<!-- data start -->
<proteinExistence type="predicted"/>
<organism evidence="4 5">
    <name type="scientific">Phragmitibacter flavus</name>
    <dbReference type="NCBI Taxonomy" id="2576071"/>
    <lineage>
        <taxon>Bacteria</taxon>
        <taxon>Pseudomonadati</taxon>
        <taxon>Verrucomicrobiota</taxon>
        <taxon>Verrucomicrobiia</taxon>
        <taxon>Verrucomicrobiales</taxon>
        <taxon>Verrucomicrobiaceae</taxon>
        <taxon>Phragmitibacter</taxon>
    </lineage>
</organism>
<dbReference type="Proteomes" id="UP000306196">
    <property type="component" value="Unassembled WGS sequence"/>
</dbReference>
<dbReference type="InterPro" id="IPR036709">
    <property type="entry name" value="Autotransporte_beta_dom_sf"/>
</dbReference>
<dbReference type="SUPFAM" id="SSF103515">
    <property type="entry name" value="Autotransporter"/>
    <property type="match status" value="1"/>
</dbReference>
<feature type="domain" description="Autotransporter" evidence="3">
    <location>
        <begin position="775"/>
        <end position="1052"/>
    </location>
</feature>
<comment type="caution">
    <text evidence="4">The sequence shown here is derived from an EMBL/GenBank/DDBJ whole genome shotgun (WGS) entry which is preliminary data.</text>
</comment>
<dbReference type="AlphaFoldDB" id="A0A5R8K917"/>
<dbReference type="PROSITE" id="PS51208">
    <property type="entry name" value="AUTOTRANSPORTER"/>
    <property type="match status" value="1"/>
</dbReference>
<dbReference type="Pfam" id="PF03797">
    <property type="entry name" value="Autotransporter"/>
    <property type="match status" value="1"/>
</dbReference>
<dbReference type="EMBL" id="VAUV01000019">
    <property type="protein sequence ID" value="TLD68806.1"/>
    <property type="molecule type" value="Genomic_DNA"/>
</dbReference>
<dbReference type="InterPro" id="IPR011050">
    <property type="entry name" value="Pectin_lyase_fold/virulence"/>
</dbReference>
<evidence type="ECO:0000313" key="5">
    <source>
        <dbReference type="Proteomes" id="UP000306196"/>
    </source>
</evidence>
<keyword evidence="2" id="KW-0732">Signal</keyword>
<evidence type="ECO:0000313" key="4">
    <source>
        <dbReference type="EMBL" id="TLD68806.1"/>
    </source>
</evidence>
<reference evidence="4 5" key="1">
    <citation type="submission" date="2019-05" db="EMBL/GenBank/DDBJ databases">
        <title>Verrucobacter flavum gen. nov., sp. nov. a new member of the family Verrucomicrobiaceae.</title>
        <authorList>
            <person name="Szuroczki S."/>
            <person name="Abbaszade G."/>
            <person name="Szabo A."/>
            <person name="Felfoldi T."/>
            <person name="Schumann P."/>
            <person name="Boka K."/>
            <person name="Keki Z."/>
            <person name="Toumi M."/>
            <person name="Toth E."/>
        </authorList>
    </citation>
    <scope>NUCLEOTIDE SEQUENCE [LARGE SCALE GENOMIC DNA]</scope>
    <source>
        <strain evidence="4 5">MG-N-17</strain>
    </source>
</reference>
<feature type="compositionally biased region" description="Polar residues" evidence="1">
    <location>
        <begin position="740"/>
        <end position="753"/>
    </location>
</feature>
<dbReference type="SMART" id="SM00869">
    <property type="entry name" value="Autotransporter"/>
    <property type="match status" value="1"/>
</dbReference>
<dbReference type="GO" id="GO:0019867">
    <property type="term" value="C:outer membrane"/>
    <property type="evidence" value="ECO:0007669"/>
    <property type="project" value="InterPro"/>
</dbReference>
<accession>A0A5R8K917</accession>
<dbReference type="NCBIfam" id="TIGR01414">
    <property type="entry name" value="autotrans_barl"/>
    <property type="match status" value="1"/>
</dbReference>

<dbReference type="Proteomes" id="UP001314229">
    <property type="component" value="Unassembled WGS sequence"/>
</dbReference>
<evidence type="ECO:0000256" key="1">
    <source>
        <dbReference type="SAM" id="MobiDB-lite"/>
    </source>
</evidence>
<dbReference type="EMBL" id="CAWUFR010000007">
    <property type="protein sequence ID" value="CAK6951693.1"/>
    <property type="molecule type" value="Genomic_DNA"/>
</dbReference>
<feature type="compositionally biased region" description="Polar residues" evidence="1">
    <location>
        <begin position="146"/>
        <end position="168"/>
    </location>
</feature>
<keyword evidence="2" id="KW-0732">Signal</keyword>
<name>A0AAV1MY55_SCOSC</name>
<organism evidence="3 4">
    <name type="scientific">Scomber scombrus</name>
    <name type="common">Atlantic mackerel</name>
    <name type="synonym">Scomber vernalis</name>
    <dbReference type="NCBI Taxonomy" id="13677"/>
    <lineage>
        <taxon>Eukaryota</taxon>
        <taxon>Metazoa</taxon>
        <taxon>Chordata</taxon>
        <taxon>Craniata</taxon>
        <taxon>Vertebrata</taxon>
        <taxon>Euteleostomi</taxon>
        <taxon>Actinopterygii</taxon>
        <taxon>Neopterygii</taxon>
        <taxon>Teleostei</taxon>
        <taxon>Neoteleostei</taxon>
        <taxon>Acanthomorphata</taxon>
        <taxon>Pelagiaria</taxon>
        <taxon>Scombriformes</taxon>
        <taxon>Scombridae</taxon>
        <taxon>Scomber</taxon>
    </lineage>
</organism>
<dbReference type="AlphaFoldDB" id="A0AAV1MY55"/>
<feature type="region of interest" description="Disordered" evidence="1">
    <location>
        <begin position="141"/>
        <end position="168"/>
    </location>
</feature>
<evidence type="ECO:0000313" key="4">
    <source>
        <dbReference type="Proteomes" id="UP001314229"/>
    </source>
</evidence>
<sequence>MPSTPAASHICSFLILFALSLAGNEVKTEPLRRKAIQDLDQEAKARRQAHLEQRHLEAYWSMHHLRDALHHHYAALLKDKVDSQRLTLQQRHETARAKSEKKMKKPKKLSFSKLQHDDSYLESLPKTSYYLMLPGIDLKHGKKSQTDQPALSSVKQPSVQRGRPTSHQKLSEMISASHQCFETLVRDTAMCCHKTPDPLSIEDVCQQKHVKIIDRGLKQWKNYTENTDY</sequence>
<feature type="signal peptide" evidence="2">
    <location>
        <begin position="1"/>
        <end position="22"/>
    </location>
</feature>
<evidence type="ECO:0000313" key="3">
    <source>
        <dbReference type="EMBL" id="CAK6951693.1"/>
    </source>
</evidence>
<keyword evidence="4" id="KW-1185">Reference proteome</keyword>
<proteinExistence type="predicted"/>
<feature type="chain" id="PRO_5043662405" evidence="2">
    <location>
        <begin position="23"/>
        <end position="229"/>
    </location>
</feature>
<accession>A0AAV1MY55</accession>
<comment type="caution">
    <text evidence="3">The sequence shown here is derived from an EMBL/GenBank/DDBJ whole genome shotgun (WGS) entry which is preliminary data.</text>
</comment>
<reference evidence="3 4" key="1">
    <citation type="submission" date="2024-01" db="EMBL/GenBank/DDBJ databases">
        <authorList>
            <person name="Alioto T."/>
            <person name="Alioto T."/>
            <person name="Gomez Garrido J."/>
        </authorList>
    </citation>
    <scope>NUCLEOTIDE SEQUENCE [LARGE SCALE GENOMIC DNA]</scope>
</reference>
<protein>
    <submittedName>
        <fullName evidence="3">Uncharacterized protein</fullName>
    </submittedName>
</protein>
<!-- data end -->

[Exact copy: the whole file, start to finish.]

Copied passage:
<proteinExistence type="predicted"/>
<organism evidence="4 5">
    <name type="scientific">Phragmitibacter flavus</name>
    <dbReference type="NCBI Taxonomy" id="2576071"/>
    <lineage>
        <taxon>Bacteria</taxon>
        <taxon>Pseudomonadati</taxon>
        <taxon>Verrucomicrobiota</taxon>
        <taxon>Verrucomicrobiia</taxon>
        <taxon>Verrucomicrobiales</taxon>
        <taxon>Verrucomicrobiaceae</taxon>
        <taxon>Phragmitibacter</taxon>
    </lineage>
</organism>
<dbReference type="Proteomes" id="UP000306196">
    <property type="component" value="Unassembled WGS sequence"/>
</dbReference>
<dbReference type="InterPro" id="IPR036709">
    <property type="entry name" value="Autotransporte_beta_dom_sf"/>
</dbReference>
<dbReference type="SUPFAM" id="SSF103515">
    <property type="entry name" value="Autotransporter"/>
    <property type="match status" value="1"/>
</dbReference>
<feature type="domain" description="Autotransporter" evidence="3">
    <location>
        <begin position="775"/>
        <end position="1052"/>
    </location>
</feature>
<comment type="caution">
    <text evidence="4">The sequence shown here is derived from an EMBL/GenBank/DDBJ whole genome shotgun (WGS) entry which is preliminary data.</text>
</comment>
<dbReference type="AlphaFoldDB" id="A0A5R8K917"/>
<dbReference type="PROSITE" id="PS51208">
    <property type="entry name" value="AUTOTRANSPORTER"/>
    <property type="match status" value="1"/>
</dbReference>
<dbReference type="Pfam" id="PF03797">
    <property type="entry name" value="Autotransporter"/>
    <property type="match status" value="1"/>
</dbReference>
<dbReference type="EMBL" id="VAUV01000019">
    <property type="protein sequence ID" value="TLD68806.1"/>
    <property type="molecule type" value="Genomic_DNA"/>
</dbReference>
<dbReference type="InterPro" id="IPR011050">
    <property type="entry name" value="Pectin_lyase_fold/virulence"/>
</dbReference>
<evidence type="ECO:0000313" key="5">
    <source>
        <dbReference type="Proteomes" id="UP000306196"/>
    </source>
</evidence>
<keyword evidence="2" id="KW-0732">Signal</keyword>
<evidence type="ECO:0000313" key="4">
    <source>
        <dbReference type="EMBL" id="TLD68806.1"/>
    </source>
</evidence>
<reference evidence="4 5" key="1">
    <citation type="submission" date="2019-05" db="EMBL/GenBank/DDBJ databases">
        <title>Verrucobacter flavum gen. nov., sp. nov. a new member of the family Verrucomicrobiaceae.</title>
        <authorList>
            <person name="Szuroczki S."/>
            <person name="Abbaszade G."/>
            <person name="Szabo A."/>
            <person name="Felfoldi T."/>
            <person name="Schumann P."/>
            <person name="Boka K."/>
            <person name="Keki Z."/>
            <person name="Toumi M."/>
            <person name="Toth E."/>
        </authorList>
    </citation>
    <scope>NUCLEOTIDE SEQUENCE [LARGE SCALE GENOMIC DNA]</scope>
    <source>
        <strain evidence="4 5">MG-N-17</strain>
    </source>
</reference>
<feature type="compositionally biased region" description="Polar residues" evidence="1">
    <location>
        <begin position="740"/>
        <end position="753"/>
    </location>
</feature>
<dbReference type="SMART" id="SM00869">
    <property type="entry name" value="Autotransporter"/>
    <property type="match status" value="1"/>
</dbReference>
<dbReference type="GO" id="GO:0019867">
    <property type="term" value="C:outer membrane"/>
    <property type="evidence" value="ECO:0007669"/>
    <property type="project" value="InterPro"/>
</dbReference>
<accession>A0A5R8K917</accession>
<dbReference type="NCBIfam" id="TIGR01414">
    <property type="entry name" value="autotrans_barl"/>
    <property type="match status" value="1"/>
</dbReference>

<dbReference type="Proteomes" id="UP001314229">
    <property type="component" value="Unassembled WGS sequence"/>
</dbReference>
<evidence type="ECO:0000256" key="1">
    <source>
        <dbReference type="SAM" id="MobiDB-lite"/>
    </source>
</evidence>
<dbReference type="EMBL" id="CAWUFR010000007">
    <property type="protein sequence ID" value="CAK6951693.1"/>
    <property type="molecule type" value="Genomic_DNA"/>
</dbReference>
<feature type="compositionally biased region" description="Polar residues" evidence="1">
    <location>
        <begin position="146"/>
        <end position="168"/>
    </location>
</feature>
<keyword evidence="2" id="KW-0732">Signal</keyword>
<name>A0AAV1MY55_SCOSC</name>
<organism evidence="3 4">
    <name type="scientific">Scomber scombrus</name>
    <name type="common">Atlantic mackerel</name>
    <name type="synonym">Scomber vernalis</name>
    <dbReference type="NCBI Taxonomy" id="13677"/>
    <lineage>
        <taxon>Eukaryota</taxon>
        <taxon>Metazoa</taxon>
        <taxon>Chordata</taxon>
        <taxon>Craniata</taxon>
        <taxon>Vertebrata</taxon>
        <taxon>Euteleostomi</taxon>
        <taxon>Actinopterygii</taxon>
        <taxon>Neopterygii</taxon>
        <taxon>Teleostei</taxon>
        <taxon>Neoteleostei</taxon>
        <taxon>Acanthomorphata</taxon>
        <taxon>Pelagiaria</taxon>
        <taxon>Scombriformes</taxon>
        <taxon>Scombridae</taxon>
        <taxon>Scomber</taxon>
    </lineage>
</organism>
<dbReference type="AlphaFoldDB" id="A0AAV1MY55"/>
<feature type="region of interest" description="Disordered" evidence="1">
    <location>
        <begin position="141"/>
        <end position="168"/>
    </location>
</feature>
<evidence type="ECO:0000313" key="4">
    <source>
        <dbReference type="Proteomes" id="UP001314229"/>
    </source>
</evidence>
<sequence>MPSTPAASHICSFLILFALSLAGNEVKTEPLRRKAIQDLDQEAKARRQAHLEQRHLEAYWSMHHLRDALHHHYAALLKDKVDSQRLTLQQRHETARAKSEKKMKKPKKLSFSKLQHDDSYLESLPKTSYYLMLPGIDLKHGKKSQTDQPALSSVKQPSVQRGRPTSHQKLSEMISASHQCFETLVRDTAMCCHKTPDPLSIEDVCQQKHVKIIDRGLKQWKNYTENTDY</sequence>
<feature type="signal peptide" evidence="2">
    <location>
        <begin position="1"/>
        <end position="22"/>
    </location>
</feature>
<evidence type="ECO:0000313" key="3">
    <source>
        <dbReference type="EMBL" id="CAK6951693.1"/>
    </source>
</evidence>
<keyword evidence="4" id="KW-1185">Reference proteome</keyword>
<proteinExistence type="predicted"/>
<feature type="chain" id="PRO_5043662405" evidence="2">
    <location>
        <begin position="23"/>
        <end position="229"/>
    </location>
</feature>
<accession>A0AAV1MY55</accession>
<comment type="caution">
    <text evidence="3">The sequence shown here is derived from an EMBL/GenBank/DDBJ whole genome shotgun (WGS) entry which is preliminary data.</text>
</comment>
<reference evidence="3 4" key="1">
    <citation type="submission" date="2024-01" db="EMBL/GenBank/DDBJ databases">
        <authorList>
            <person name="Alioto T."/>
            <person name="Alioto T."/>
            <person name="Gomez Garrido J."/>
        </authorList>
    </citation>
    <scope>NUCLEOTIDE SEQUENCE [LARGE SCALE GENOMIC DNA]</scope>
</reference>
<protein>
    <submittedName>
        <fullName evidence="3">Uncharacterized protein</fullName>
    </submittedName>
</protein>